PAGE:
MEN'S HEALTH
Countdown to Hair Loss
The Dark Side of Vegetarianism
Physical Activity May Prolong Survival After Colon Cancer
MENTAL HEALTH
Positive Brain Changes Seen After Body-Mind Meditation
Musicians' Brains Tuned to Emotions in Sound
Bullying Seems to Affect Kids Years Later
PAIN
Acupuncture, Real or Fake, Eases Back Pain
Are We Exercising Pain Away? Not So Much.
Tai Chi May Help Ease Fibromyalgia
PHYSICAL THERAPY
PREGNANCY
Before Conceiving, Take Folic Acid for One Full Year
Acupuncture May Ease Depression During Pregnancy
Calcium Supplements Cut Blood Lead Levels During Pregnancy
SENIORS
Protein Deposits May Show Up Before Memory Problems Occur, Study Says
Fitness Fades Fast After 45
Living Alone Increases Odds of Developing Dementia
SEXUAL HEALTH
SLEEP DISORDERS
Lose Weight, Sleep Apnea May Improve
Daylight Savings: Not a Bright Time for All
Moderate Aerobics May Ease Insomnia Symptoms
WOMEN'S HEALTH
Calcium Helps Ward Off Colon Cancer
Active Young Women Need Calcium, Vitamin D
Being Active an Hour a Day Puts Brakes on Weight Gain
Add your Article

Prenatal Exposure to Traffic Pollution May Lead to Asthma

MONDAY, Feb. 16 (HealthDay News) -- Traffic pollution may cause genetic changes in the womb that increase a child's risk of developing asthma, say U.S. researchers who studied umbilical cord blood from New York City children.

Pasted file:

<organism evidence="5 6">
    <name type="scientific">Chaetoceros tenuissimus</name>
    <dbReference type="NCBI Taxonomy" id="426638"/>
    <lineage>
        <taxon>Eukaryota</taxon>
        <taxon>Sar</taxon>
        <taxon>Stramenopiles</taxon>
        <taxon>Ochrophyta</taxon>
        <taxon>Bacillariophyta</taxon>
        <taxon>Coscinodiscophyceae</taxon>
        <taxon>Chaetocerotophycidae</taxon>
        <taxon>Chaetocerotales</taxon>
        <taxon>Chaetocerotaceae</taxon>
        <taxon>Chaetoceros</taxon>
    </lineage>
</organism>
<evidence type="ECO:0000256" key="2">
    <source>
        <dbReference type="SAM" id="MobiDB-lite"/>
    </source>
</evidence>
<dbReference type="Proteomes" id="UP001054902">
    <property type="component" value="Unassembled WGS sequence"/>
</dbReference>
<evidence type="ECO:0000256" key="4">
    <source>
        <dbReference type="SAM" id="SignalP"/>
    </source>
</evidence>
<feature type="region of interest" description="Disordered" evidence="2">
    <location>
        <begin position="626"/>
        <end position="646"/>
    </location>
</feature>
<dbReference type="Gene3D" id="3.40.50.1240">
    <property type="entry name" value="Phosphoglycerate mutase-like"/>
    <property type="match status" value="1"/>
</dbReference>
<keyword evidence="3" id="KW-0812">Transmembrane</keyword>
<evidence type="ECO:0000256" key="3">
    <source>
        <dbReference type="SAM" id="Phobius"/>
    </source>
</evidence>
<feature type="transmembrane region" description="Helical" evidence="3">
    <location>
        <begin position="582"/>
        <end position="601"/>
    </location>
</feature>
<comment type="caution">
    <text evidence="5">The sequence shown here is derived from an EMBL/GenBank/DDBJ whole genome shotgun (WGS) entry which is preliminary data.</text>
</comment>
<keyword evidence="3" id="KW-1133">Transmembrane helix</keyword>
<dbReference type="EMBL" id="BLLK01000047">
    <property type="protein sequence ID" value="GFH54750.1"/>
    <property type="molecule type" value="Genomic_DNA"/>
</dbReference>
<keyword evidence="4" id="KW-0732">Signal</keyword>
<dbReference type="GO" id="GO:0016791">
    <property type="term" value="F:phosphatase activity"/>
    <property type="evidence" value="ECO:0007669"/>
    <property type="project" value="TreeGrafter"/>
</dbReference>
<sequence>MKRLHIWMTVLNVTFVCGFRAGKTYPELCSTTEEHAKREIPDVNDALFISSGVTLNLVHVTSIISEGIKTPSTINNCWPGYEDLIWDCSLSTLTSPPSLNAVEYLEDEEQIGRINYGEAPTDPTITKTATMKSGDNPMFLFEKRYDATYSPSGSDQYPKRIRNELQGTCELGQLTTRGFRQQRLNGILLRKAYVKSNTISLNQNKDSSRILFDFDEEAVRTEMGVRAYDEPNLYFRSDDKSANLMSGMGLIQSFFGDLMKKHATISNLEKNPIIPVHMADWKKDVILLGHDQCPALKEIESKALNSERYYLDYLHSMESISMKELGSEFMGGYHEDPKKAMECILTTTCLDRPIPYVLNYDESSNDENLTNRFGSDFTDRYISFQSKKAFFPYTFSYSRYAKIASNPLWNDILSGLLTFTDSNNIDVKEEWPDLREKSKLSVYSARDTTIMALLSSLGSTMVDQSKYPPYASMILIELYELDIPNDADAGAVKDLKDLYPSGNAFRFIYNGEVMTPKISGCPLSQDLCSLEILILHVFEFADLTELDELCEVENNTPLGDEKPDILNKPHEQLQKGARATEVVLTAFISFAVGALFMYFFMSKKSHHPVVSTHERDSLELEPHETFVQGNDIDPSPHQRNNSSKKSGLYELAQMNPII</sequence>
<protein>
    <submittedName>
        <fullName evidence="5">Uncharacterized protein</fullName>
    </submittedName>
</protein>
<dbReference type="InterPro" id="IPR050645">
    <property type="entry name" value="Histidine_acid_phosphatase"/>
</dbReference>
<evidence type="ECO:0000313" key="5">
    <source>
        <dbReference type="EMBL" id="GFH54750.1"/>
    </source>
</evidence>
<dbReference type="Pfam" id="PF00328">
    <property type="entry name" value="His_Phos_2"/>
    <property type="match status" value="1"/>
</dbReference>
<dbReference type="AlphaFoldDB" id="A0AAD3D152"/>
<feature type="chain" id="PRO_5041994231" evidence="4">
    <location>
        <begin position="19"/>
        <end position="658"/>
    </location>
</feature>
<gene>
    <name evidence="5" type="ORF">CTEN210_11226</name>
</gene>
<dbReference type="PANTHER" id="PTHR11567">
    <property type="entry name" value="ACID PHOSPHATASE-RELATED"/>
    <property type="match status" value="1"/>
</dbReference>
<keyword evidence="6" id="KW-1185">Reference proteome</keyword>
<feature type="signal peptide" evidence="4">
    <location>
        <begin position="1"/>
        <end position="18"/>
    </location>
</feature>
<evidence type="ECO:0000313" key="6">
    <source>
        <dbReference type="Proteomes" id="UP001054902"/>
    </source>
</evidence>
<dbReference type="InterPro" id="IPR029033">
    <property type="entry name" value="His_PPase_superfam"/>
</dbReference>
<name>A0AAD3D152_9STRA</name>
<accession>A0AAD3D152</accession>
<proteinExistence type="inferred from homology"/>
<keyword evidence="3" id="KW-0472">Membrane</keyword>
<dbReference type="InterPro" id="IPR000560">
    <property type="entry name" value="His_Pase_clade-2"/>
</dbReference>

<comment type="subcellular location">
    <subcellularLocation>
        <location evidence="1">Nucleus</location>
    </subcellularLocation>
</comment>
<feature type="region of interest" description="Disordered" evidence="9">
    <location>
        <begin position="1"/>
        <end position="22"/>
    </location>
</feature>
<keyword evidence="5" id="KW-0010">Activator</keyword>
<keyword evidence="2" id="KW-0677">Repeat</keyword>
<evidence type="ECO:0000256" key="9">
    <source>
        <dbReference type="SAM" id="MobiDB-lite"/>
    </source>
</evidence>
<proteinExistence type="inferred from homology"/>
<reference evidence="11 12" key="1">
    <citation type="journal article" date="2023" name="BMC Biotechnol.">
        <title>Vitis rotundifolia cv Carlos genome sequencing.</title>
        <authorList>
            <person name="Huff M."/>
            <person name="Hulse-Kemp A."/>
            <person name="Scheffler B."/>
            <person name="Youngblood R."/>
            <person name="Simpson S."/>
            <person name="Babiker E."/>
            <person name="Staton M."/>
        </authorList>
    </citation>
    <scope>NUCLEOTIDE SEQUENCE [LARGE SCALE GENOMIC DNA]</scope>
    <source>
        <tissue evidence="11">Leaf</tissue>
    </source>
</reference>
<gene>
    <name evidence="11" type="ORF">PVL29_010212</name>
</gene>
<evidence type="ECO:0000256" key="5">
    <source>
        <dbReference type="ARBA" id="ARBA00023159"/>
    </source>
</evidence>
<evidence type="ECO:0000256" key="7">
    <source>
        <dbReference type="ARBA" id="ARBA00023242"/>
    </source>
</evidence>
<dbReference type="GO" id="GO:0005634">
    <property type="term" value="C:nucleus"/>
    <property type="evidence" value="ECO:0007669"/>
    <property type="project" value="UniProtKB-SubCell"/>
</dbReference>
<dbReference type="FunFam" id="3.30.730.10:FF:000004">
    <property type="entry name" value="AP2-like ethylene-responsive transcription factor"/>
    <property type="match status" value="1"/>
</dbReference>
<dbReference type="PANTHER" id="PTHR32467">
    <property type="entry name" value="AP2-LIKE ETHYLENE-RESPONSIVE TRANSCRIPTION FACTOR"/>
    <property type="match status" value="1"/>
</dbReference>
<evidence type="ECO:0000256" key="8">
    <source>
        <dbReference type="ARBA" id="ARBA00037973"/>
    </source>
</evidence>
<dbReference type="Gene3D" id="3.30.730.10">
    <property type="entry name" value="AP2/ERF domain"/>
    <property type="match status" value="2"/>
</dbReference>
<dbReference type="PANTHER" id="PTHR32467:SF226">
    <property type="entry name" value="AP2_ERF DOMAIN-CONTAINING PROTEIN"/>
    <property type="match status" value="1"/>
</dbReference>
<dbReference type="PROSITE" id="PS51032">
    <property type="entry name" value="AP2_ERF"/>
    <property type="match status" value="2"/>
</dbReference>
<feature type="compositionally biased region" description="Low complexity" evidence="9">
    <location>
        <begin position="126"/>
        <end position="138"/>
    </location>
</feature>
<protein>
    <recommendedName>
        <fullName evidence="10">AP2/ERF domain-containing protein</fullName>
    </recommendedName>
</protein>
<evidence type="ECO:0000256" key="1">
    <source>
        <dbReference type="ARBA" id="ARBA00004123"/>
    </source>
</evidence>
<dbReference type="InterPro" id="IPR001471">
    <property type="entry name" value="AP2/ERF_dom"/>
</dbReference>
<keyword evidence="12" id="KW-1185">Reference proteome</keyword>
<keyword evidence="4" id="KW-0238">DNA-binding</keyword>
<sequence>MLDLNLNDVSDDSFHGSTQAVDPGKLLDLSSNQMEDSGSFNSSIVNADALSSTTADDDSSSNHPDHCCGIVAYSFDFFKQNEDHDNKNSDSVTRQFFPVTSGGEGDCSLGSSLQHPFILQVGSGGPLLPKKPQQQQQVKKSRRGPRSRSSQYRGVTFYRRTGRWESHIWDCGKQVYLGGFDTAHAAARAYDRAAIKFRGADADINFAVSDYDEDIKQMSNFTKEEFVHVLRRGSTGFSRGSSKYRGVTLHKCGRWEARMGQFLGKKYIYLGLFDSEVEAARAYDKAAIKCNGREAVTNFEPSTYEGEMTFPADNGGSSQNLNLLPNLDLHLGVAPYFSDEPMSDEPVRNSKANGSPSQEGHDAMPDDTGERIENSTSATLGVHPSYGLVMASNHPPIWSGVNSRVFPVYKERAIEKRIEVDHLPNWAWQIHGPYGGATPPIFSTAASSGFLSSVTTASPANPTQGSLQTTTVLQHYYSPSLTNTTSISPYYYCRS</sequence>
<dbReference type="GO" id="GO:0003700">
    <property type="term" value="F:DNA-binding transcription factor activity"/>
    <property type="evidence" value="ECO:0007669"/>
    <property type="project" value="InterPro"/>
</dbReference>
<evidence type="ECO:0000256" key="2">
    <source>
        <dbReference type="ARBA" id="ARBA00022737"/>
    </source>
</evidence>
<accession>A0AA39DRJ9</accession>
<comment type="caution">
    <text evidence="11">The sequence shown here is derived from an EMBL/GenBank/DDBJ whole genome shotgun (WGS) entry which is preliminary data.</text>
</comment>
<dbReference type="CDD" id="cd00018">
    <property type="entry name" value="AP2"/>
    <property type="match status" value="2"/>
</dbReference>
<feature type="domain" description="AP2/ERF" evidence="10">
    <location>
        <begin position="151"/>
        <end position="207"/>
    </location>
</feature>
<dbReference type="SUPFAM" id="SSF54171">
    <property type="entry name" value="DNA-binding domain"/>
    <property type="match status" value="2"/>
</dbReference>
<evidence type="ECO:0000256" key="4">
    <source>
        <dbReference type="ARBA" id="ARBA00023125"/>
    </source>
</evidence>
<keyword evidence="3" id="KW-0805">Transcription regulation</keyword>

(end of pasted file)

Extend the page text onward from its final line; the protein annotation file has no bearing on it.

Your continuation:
They found evidence of a possible new biomarker -- an epigenetic alteration in the gene ACSL3 -- associated with prenatal exposure to polycyclic aromatic hydrocarbons (PAHs), which are created as byproducts of incomplete combustion of carbon-containing fuels such as gasoline.

PAH levels are high in heavy-traffic areas, and exposure to PAHs has been linked to such diseases as cancer and childhood asthma.

The findings, published in the Feb. 16 issue of the journal PLoS One, offer a potential clue for predicting environmentally-related asthma in children, particularly those born to mothers who live in high-traffic areas, said the researchers from the University of Cincinnati and Columbia University Mailman School of Public Health.

Epigenetic changes can disrupt the normal functioning of genes by affecting their expression but don't cause structural changes or mutations in the genes.

"Our data support the concept that environmental exposure can interact with genes during key developmental periods to trigger disease onset later in life, and that tissues are being reprogrammed to become abnormal later," the study's senior author, Shuk-mei Ho, chairwoman of UC's Department of Environmental Health and director of the Center for Environmental Genetics, said in news release.

If the findings are confirmed in future studies, changes in the ACSL3 gene could offer a new biomarker for early diagnosis of pollution-related asthma.

"Understanding early predictors of asthma is an important area of investigation because they represent potential clinical targets for intervention," study co-author Dr. Rachel Miller, director of the asthma project at Mailman's Columbia Center for Children's Environmental Health, said in the release.

More information

The American Lung Association has more about childhood asthma.



-- Robert Preidt



SOURCE: University of Cincinnati, news release, Feb. 13, 2009

Last Updated: Feb. 17, 2009